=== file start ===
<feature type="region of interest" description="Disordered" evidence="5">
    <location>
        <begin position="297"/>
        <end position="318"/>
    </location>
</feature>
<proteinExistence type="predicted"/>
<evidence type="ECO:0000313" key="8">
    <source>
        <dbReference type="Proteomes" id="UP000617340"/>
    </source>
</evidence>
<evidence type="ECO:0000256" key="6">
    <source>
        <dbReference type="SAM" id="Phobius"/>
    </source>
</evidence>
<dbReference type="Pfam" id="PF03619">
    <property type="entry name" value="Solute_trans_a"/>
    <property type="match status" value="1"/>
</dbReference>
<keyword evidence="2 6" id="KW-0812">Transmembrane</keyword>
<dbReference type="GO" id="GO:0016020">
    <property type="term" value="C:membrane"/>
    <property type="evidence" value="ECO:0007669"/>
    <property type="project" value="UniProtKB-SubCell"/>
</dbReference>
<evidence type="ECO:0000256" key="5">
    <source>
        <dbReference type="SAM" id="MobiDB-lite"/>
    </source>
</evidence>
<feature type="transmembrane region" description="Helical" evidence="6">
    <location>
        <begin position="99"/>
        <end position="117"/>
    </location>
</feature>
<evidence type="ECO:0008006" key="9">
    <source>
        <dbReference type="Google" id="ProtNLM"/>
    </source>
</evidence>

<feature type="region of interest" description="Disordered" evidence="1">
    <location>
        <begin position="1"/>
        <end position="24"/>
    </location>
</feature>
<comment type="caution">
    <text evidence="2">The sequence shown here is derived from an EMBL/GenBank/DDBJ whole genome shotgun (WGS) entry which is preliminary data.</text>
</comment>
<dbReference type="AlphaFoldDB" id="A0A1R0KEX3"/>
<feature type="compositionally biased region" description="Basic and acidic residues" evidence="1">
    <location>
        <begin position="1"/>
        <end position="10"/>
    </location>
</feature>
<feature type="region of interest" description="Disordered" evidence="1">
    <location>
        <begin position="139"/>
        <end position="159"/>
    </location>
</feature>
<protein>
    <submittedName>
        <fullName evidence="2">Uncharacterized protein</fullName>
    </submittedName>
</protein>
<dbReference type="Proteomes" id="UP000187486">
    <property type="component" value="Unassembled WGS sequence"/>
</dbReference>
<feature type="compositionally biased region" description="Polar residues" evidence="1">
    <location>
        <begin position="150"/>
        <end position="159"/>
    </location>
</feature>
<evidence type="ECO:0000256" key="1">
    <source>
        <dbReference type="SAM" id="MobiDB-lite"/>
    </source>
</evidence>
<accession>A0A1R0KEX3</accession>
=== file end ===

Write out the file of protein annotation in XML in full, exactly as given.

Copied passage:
<feature type="region of interest" description="Disordered" evidence="5">
    <location>
        <begin position="297"/>
        <end position="318"/>
    </location>
</feature>
<proteinExistence type="predicted"/>
<evidence type="ECO:0000313" key="8">
    <source>
        <dbReference type="Proteomes" id="UP000617340"/>
    </source>
</evidence>
<evidence type="ECO:0000256" key="6">
    <source>
        <dbReference type="SAM" id="Phobius"/>
    </source>
</evidence>
<dbReference type="Pfam" id="PF03619">
    <property type="entry name" value="Solute_trans_a"/>
    <property type="match status" value="1"/>
</dbReference>
<keyword evidence="2 6" id="KW-0812">Transmembrane</keyword>
<dbReference type="GO" id="GO:0016020">
    <property type="term" value="C:membrane"/>
    <property type="evidence" value="ECO:0007669"/>
    <property type="project" value="UniProtKB-SubCell"/>
</dbReference>
<evidence type="ECO:0000256" key="5">
    <source>
        <dbReference type="SAM" id="MobiDB-lite"/>
    </source>
</evidence>
<feature type="transmembrane region" description="Helical" evidence="6">
    <location>
        <begin position="99"/>
        <end position="117"/>
    </location>
</feature>
<evidence type="ECO:0008006" key="9">
    <source>
        <dbReference type="Google" id="ProtNLM"/>
    </source>
</evidence>

<feature type="region of interest" description="Disordered" evidence="1">
    <location>
        <begin position="1"/>
        <end position="24"/>
    </location>
</feature>
<comment type="caution">
    <text evidence="2">The sequence shown here is derived from an EMBL/GenBank/DDBJ whole genome shotgun (WGS) entry which is preliminary data.</text>
</comment>
<dbReference type="AlphaFoldDB" id="A0A1R0KEX3"/>
<feature type="compositionally biased region" description="Basic and acidic residues" evidence="1">
    <location>
        <begin position="1"/>
        <end position="10"/>
    </location>
</feature>
<feature type="region of interest" description="Disordered" evidence="1">
    <location>
        <begin position="139"/>
        <end position="159"/>
    </location>
</feature>
<protein>
    <submittedName>
        <fullName evidence="2">Uncharacterized protein</fullName>
    </submittedName>
</protein>
<dbReference type="Proteomes" id="UP000187486">
    <property type="component" value="Unassembled WGS sequence"/>
</dbReference>
<feature type="compositionally biased region" description="Polar residues" evidence="1">
    <location>
        <begin position="150"/>
        <end position="159"/>
    </location>
</feature>
<evidence type="ECO:0000256" key="1">
    <source>
        <dbReference type="SAM" id="MobiDB-lite"/>
    </source>
</evidence>
<accession>A0A1R0KEX3</accession>